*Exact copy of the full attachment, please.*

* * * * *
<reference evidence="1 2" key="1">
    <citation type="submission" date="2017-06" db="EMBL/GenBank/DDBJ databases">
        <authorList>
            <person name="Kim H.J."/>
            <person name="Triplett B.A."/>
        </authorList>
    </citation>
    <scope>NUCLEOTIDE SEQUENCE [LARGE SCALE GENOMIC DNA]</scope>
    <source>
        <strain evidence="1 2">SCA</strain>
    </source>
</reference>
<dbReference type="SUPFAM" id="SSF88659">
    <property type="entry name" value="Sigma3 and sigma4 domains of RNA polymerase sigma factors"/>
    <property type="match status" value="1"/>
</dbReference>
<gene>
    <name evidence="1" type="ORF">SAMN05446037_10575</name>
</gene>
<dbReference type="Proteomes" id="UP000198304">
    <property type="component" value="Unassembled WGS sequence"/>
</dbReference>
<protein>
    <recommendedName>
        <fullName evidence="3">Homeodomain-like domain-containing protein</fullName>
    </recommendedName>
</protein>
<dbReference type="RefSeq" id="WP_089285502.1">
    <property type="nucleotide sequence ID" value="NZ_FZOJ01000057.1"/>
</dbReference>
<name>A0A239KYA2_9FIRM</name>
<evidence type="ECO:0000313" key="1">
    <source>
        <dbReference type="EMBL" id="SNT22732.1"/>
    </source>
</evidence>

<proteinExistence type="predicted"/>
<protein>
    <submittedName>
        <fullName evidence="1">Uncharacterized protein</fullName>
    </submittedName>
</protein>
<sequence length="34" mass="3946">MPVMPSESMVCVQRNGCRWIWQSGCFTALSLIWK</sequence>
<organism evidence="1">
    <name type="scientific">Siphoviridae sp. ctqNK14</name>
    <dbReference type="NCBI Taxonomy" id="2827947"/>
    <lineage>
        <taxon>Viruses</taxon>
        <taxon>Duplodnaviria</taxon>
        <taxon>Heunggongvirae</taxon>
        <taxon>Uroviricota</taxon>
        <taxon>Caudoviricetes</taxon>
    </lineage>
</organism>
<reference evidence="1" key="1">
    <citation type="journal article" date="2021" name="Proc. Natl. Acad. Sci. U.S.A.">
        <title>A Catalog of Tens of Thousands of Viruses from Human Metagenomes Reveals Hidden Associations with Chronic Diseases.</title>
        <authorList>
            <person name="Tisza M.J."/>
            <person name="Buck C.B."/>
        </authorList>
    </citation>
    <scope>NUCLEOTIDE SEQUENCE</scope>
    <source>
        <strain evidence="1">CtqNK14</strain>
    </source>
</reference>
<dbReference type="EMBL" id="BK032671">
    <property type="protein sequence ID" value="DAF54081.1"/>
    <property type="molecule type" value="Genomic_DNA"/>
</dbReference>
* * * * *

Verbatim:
<reference evidence="1 2" key="1">
    <citation type="submission" date="2017-06" db="EMBL/GenBank/DDBJ databases">
        <authorList>
            <person name="Kim H.J."/>
            <person name="Triplett B.A."/>
        </authorList>
    </citation>
    <scope>NUCLEOTIDE SEQUENCE [LARGE SCALE GENOMIC DNA]</scope>
    <source>
        <strain evidence="1 2">SCA</strain>
    </source>
</reference>
<dbReference type="SUPFAM" id="SSF88659">
    <property type="entry name" value="Sigma3 and sigma4 domains of RNA polymerase sigma factors"/>
    <property type="match status" value="1"/>
</dbReference>
<gene>
    <name evidence="1" type="ORF">SAMN05446037_10575</name>
</gene>
<dbReference type="Proteomes" id="UP000198304">
    <property type="component" value="Unassembled WGS sequence"/>
</dbReference>
<protein>
    <recommendedName>
        <fullName evidence="3">Homeodomain-like domain-containing protein</fullName>
    </recommendedName>
</protein>
<dbReference type="RefSeq" id="WP_089285502.1">
    <property type="nucleotide sequence ID" value="NZ_FZOJ01000057.1"/>
</dbReference>
<name>A0A239KYA2_9FIRM</name>
<evidence type="ECO:0000313" key="1">
    <source>
        <dbReference type="EMBL" id="SNT22732.1"/>
    </source>
</evidence>

<proteinExistence type="predicted"/>
<protein>
    <submittedName>
        <fullName evidence="1">Uncharacterized protein</fullName>
    </submittedName>
</protein>
<sequence length="34" mass="3946">MPVMPSESMVCVQRNGCRWIWQSGCFTALSLIWK</sequence>
<organism evidence="1">
    <name type="scientific">Siphoviridae sp. ctqNK14</name>
    <dbReference type="NCBI Taxonomy" id="2827947"/>
    <lineage>
        <taxon>Viruses</taxon>
        <taxon>Duplodnaviria</taxon>
        <taxon>Heunggongvirae</taxon>
        <taxon>Uroviricota</taxon>
        <taxon>Caudoviricetes</taxon>
    </lineage>
</organism>
<reference evidence="1" key="1">
    <citation type="journal article" date="2021" name="Proc. Natl. Acad. Sci. U.S.A.">
        <title>A Catalog of Tens of Thousands of Viruses from Human Metagenomes Reveals Hidden Associations with Chronic Diseases.</title>
        <authorList>
            <person name="Tisza M.J."/>
            <person name="Buck C.B."/>
        </authorList>
    </citation>
    <scope>NUCLEOTIDE SEQUENCE</scope>
    <source>
        <strain evidence="1">CtqNK14</strain>
    </source>
</reference>
<dbReference type="EMBL" id="BK032671">
    <property type="protein sequence ID" value="DAF54081.1"/>
    <property type="molecule type" value="Genomic_DNA"/>
</dbReference>